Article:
Alaska saltwater fishingAlaska Lingcod and Rockfish

Alaska saltwater fishing in Sitka includes targeting lingcod and rockfish, as well as salmon and halibut. Both lingcod and rockfish are aggressive predators and can often be enticed to eat lures and bait. They yield white-meat fillets that are scrumptious. Many a Sitka-bound angler looks forward to a bounty of rockfish fillets to bring home for popular meals like fish tacos or fish and chips. Some anglers consider lingcod the best-eating saltwater fish in Alaska, even outpacing the uber-popular halibut.

There are over 30 species of rockfish in the Alaska saltwater fishing world. They are broken down into Pelagic and Nonpelagic groups. The Pelagics include black, blue, dark, dusky, widow, and yellowtail. The daily bag limit on Pelagic rockfish in Sitka Sound and the surrounding waters is three per day for nonresidents; five per day for residents. Nonpelagic rockfish are further broken down into Demersal shelf and Slope. Retention of Demersal shelf rockfish is prohibited and includes: canary, China, copper, quillback, rosethorn, tiger and yelloweye. If you catch a Demersal shelf rockfish, you will need to use a deepwater release device (sometimes called a descending device) to send the fish back to depth at which it was caught or 100 feet, and release it. It is required to have such a device onboard and it must be readily available for use. Note that it may take four- or five pounds of lead to descend a large yelloweye rockfish. Be sure you are prepared for this.

Alaska saltwater fishing Nonpelagic Slope rockfish include blackgill, blackspotted, bocaccio, brown, chilipepper, darkblotched, greenstriped, harlequin, northern, Pacific Ocean perch, Puget Sound, pygmy, redstripe, redbanded, rougheye, sharpchin, shortbelly, shortraker, silvergray, splitnose, stripetail, vermilion, and yellowmouth. The limit on Slope rockfish is one per day. Slope rockfish are sometimes caught by anglers at Fish Baranof when Alaska saltwater fishing.

Rockfish in general are easy to catch once you find them. Black rockfish are among the most plentiful rockfish in Alaska, so we recommend that you target them. Once you get onto a school, vertically jigging 2- to 4-ounce metal jigs that look like baitfish is very effective. Lead-head jigs with curly tail grubs in the same size range also work well. If you aren’t getting bit on a jig, try mooching a plug-cut or diamond-shaped chunk of herring. Black rockfish schools can often be found in fairly shallow water and sometimes will come to or near the surface. This is an angler’s best opportunity to target rockfish on the fly while Alaska saltwater fishing. An 8-weight rod; Type 6 sinking line; 6-foot, 15-pound-test fluorocarbon leader attached to a Clouser pattern or other baitfish imitation will usually get the job done.

Pelagic rockfish can be found anywhere in the water column, so anglers typically drop their jigs to the bottom and crank a few handle turns, jig for about 30 seconds, crank up 10 feet and repeat, until a fish is hooked or the gear ends up at the surface. Having a line-counter reel comes in handy when Alaska saltwater fishing so that you can replicate the depth where you hooked the last fish.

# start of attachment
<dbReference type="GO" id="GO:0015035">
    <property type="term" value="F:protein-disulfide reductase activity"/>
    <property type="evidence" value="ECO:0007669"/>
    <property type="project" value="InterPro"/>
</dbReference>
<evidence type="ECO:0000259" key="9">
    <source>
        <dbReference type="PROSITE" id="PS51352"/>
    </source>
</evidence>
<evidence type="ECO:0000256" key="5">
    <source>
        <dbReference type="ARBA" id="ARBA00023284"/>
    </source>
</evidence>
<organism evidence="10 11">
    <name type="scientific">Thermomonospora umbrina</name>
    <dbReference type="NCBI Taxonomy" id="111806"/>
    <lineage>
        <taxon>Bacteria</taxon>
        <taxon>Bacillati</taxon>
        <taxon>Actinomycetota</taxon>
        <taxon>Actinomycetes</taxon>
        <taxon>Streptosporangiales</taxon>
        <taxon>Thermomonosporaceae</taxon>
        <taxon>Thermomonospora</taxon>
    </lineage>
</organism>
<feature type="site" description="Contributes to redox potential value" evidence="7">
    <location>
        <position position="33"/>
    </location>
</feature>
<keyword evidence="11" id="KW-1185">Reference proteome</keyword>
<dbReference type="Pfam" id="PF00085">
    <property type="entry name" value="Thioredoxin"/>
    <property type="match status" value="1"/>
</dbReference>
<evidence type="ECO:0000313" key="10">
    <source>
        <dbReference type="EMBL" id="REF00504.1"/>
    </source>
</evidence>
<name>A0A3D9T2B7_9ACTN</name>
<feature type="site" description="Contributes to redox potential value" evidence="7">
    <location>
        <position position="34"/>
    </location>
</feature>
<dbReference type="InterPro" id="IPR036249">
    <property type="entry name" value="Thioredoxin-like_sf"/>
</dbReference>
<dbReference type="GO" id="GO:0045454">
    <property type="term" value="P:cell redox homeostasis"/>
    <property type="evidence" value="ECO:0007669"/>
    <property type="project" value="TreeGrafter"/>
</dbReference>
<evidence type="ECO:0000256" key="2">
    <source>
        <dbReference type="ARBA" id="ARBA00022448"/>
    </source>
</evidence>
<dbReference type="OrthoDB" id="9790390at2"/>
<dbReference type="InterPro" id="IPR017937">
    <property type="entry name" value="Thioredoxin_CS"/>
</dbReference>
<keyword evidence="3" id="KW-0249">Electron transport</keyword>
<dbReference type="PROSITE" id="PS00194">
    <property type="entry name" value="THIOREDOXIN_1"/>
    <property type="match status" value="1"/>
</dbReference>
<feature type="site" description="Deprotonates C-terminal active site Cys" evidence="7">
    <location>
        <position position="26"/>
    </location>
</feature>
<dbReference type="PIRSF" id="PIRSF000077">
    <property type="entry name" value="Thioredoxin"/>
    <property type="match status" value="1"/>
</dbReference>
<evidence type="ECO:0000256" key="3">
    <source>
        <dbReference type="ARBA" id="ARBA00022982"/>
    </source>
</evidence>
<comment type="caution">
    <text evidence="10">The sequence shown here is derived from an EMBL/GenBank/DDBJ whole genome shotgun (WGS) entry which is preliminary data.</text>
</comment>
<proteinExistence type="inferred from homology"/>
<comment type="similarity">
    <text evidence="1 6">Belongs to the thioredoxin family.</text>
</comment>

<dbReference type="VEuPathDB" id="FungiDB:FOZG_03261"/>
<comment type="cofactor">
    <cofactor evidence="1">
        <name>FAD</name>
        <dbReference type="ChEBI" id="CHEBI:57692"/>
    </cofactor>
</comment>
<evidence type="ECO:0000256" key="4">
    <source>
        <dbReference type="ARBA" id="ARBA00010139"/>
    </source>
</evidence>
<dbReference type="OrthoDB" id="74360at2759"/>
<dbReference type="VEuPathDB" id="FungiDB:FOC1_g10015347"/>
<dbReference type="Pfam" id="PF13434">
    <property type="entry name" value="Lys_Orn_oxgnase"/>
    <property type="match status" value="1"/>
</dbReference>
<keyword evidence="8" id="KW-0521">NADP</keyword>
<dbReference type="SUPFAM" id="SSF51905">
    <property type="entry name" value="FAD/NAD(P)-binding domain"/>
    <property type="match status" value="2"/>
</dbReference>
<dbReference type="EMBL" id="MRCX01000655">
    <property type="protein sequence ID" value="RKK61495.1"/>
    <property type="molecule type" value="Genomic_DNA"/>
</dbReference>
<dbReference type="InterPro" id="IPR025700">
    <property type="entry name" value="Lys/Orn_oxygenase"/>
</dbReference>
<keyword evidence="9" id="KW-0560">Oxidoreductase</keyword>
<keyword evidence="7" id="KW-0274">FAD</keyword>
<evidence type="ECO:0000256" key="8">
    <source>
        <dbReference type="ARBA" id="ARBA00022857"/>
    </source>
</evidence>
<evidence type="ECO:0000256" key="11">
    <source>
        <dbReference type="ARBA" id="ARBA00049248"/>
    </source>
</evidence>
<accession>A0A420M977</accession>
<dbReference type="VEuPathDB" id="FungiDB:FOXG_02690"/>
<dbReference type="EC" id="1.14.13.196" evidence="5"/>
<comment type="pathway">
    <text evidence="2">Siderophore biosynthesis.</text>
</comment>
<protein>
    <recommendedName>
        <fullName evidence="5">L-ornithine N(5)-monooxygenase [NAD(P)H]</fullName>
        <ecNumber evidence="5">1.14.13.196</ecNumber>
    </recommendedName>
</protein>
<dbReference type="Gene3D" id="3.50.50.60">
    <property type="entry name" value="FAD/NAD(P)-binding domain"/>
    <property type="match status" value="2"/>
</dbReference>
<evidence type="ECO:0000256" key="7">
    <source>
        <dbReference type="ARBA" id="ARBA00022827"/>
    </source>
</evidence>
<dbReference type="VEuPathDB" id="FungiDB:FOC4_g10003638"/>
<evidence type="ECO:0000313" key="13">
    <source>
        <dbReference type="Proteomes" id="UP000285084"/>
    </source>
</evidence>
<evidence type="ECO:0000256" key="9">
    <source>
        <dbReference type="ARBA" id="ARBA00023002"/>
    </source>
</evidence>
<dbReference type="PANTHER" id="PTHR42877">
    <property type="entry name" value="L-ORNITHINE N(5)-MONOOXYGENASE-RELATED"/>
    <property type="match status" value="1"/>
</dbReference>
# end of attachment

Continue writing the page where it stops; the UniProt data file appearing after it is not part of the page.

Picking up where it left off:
Alaska saltwater fishingGear for targeting an average Pelagic rockfish includes a 7- to 8½-foot casting rod rated for 8- to 15-pound-test line, with a matching reel spooled with 150 yards of 30-pound-test braid and a 20-foot, 15-pound-test fluorocarbon topshot. Spinning rods and reels with similar specifications work, too. These light rods really let rockfish show their stuff!

Lingcod are the largest member of the greenling family and are either fearsomely ugly or beautiful, depending on who you talk to. All can agree that they are extremely aggressive and have a bucket mouth full of super-sharp teeth. They can reach large sizes, with 50-inch-plus lingcod a possibility in the waters around Sitka.

Lingcod are typically territorial and stake a position on a reef or rockpile where there are often other rockfish species available for them to eat. Finding a productive reef and jigging it while you drift is a common technique for finding and catching lingcod. Due to their size, heavier rods are needed to battle them, especially big specimens. When Alaska saltwater fishing for lingcod, consider a casting rod in the 7- to 8½-foot range, rated for 20- to 50-pound-test line and a matching reel that can hold 200 yards of 50- or 65-pound-test braid. Add a 20-foot topshot of 50-pound-test fluorocarbon. Popular lures include metal baitfish-imitation jigs like the Ahi USA Live Deception Jig in 6- or 8-ounce sizes. Other anglers use lead-head jigs with curly-tail grubs, and the 10-ounce Kodiak Custom Bottomfish Jig is another good choice. Depending on depth and current, jigs from 4- to over 16 ounces might be required.

Nonresident anglers can keep one lingcod per day, and two per season. They must be between 30- and 40 inches or over 55 inches. Of the two keeper lingcod a non-resident keeps in a season, one must be in the 30- to 40-inch window and one must be over 55 inches.